In 2006, Marin Soljačić and other researchers at the Massachusetts Institute of Technology (MIT) proposed a new application for wireless energy transfer, based on the theory of near-field electromagnetism and the use of "coupled resonators "7,8. On June 7, 2007 a prototype is realized by the MIT: WiTricité makes it possible to power a 60 watt bulb at a distance of 2 meters, with an efficiency of 40 %. The principle is based on the phenomenon of induction. A coil in which an electric current circulates generates a magnetic field which in turn generates current in an equivalent coil placed nearby.
- Space Based Solar Energy Space Based Solar" Space bases
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The vast majority of the energy on Earth comes from the Sun. Our ability to harness this power depends on how efficiently we can harvest it. Solar technology requires us to capture energy from the Sun, but all Earth-based solar collectors are limited because the atmosphere deflects a lot of the Sun's energy. What if we could gather large arrays of solar panels in space?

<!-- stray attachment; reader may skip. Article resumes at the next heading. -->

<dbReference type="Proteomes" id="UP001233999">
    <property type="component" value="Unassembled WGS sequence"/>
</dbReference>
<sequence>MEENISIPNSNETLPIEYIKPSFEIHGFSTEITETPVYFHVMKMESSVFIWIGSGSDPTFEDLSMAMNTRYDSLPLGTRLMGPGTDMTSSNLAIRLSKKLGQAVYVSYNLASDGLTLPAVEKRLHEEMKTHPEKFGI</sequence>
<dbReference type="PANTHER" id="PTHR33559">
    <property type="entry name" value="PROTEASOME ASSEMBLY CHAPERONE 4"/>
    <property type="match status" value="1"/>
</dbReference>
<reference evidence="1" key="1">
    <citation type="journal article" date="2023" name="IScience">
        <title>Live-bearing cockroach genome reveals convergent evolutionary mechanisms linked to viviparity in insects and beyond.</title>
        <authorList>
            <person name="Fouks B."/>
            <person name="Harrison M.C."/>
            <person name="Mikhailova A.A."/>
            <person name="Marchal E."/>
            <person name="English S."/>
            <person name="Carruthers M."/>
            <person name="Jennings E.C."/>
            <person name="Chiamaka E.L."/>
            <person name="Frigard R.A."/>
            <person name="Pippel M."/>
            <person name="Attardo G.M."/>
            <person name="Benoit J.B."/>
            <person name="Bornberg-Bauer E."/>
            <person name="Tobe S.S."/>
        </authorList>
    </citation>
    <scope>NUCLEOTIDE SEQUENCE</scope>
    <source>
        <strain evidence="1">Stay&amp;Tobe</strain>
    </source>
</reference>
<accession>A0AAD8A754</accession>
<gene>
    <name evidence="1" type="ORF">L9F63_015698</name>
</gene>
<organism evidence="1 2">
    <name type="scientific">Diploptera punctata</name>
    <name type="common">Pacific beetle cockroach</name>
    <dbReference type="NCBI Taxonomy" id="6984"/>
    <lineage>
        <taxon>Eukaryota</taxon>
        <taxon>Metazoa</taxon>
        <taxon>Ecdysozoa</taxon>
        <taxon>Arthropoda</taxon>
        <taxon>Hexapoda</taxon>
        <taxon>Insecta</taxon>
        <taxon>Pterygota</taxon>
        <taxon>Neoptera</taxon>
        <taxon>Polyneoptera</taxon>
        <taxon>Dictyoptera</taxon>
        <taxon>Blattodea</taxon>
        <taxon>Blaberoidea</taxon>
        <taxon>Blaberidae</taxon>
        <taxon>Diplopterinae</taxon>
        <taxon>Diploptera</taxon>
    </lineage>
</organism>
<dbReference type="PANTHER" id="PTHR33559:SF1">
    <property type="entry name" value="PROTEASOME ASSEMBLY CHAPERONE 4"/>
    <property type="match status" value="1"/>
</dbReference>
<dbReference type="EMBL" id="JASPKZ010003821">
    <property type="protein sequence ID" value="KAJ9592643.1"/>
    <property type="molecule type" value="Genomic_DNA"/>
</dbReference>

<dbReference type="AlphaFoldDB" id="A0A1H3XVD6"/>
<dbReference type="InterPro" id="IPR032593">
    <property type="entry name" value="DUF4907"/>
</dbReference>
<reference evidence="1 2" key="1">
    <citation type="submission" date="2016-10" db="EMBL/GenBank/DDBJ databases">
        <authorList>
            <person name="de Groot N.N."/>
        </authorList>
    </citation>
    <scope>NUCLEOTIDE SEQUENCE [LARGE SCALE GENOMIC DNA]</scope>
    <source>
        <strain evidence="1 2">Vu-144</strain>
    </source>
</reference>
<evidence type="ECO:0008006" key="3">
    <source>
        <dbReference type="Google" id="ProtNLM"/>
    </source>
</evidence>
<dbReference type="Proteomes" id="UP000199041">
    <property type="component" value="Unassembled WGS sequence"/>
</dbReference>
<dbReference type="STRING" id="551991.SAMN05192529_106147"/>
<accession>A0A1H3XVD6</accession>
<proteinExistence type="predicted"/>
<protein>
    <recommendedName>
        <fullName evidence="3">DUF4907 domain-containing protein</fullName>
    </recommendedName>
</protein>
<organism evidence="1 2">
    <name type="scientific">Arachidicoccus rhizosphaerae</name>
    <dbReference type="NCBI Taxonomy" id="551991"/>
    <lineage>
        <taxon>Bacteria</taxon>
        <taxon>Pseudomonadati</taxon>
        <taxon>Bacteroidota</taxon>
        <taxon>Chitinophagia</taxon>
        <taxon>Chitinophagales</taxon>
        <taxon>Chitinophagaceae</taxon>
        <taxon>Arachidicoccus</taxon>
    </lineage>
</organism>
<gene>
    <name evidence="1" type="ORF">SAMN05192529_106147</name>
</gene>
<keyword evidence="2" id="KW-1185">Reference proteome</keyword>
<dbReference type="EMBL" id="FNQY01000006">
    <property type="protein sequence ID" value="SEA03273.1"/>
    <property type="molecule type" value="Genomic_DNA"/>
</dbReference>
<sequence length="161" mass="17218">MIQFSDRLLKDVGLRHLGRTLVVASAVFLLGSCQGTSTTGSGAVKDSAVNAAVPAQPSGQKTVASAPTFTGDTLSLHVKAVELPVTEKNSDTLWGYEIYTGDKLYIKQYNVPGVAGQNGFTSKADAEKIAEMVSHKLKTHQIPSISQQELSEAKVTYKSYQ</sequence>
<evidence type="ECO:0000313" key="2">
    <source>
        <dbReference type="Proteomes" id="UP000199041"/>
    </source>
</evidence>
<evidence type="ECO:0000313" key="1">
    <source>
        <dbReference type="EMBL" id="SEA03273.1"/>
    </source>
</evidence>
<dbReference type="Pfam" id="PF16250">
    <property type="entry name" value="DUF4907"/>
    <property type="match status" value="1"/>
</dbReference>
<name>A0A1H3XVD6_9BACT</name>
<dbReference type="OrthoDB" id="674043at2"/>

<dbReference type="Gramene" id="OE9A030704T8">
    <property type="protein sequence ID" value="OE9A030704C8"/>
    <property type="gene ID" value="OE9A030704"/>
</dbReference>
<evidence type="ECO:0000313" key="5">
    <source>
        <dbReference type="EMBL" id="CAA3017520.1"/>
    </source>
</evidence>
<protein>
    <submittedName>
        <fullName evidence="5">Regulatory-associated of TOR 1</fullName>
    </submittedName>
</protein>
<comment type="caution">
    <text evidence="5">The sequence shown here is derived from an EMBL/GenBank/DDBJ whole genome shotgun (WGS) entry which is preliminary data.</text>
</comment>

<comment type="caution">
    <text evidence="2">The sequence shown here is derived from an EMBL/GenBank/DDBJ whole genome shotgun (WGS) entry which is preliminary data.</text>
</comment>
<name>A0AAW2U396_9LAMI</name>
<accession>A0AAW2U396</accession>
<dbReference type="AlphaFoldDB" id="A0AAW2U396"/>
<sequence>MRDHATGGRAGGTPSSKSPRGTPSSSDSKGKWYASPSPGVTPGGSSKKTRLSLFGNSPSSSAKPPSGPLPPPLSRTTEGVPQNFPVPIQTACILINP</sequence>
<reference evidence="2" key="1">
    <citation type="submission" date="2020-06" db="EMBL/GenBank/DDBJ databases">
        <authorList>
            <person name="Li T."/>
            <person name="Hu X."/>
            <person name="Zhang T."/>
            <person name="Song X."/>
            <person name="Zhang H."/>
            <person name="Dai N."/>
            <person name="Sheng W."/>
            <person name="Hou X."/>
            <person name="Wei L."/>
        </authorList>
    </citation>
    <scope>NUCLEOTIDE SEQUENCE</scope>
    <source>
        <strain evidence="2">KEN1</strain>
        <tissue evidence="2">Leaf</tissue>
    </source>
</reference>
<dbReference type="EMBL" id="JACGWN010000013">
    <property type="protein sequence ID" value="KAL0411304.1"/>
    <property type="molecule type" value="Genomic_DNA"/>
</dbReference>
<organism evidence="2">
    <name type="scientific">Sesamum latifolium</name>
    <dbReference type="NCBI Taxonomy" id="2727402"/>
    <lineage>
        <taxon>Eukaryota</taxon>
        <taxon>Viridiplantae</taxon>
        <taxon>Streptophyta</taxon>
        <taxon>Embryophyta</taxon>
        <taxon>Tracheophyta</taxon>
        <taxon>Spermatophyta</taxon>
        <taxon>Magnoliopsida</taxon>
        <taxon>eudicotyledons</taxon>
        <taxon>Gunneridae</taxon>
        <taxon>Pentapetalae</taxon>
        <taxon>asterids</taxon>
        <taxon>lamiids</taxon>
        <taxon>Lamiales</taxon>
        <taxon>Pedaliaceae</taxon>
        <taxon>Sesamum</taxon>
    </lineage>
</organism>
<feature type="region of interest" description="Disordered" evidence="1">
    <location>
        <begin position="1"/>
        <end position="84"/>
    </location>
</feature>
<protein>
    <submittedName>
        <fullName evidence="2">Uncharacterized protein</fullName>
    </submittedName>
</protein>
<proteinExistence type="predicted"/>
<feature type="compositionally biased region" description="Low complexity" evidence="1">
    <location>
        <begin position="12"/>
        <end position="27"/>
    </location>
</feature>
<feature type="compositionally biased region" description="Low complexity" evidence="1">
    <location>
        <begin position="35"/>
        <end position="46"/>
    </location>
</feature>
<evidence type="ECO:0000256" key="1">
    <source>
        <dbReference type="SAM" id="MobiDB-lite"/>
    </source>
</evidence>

Astrium is currently investigating new technologies for transferring orbital solar energy to Earth. Such a technology would provide clean energy from an inexhaustible source and would be part of a long-term, neutral and urgently needed package of solutions to meet our planet's unbridled energy needs on a sustainable basis.
Called "Space Based Solar Power" (SBSP), this research project studies the possibility of using space platforms - mainly large satellites - to capture the Sun's rays and redirect them by laser beams, at wavelengths that are harmless to the eye, to specially equipped receivers on Earth. On-board lasers would transmit energy at powers comparable to normal solar radiation, and would therefore be totally safe for humans and animals passing through.
Preferably placed in geostationary orbit (GTO), the SBSP platform would thus be permanently visible to terrestrial receivers. From there, energy could be directed to sites on the visible part of the earth's surface. With the technologies potentially available in the relatively short term, a single satellite would provide about 10 kW to the end user on the ground with a laser transmission system. This basic component and its improvements could then be used to build multi-satellite systems, providing power to users without access to existing power grids.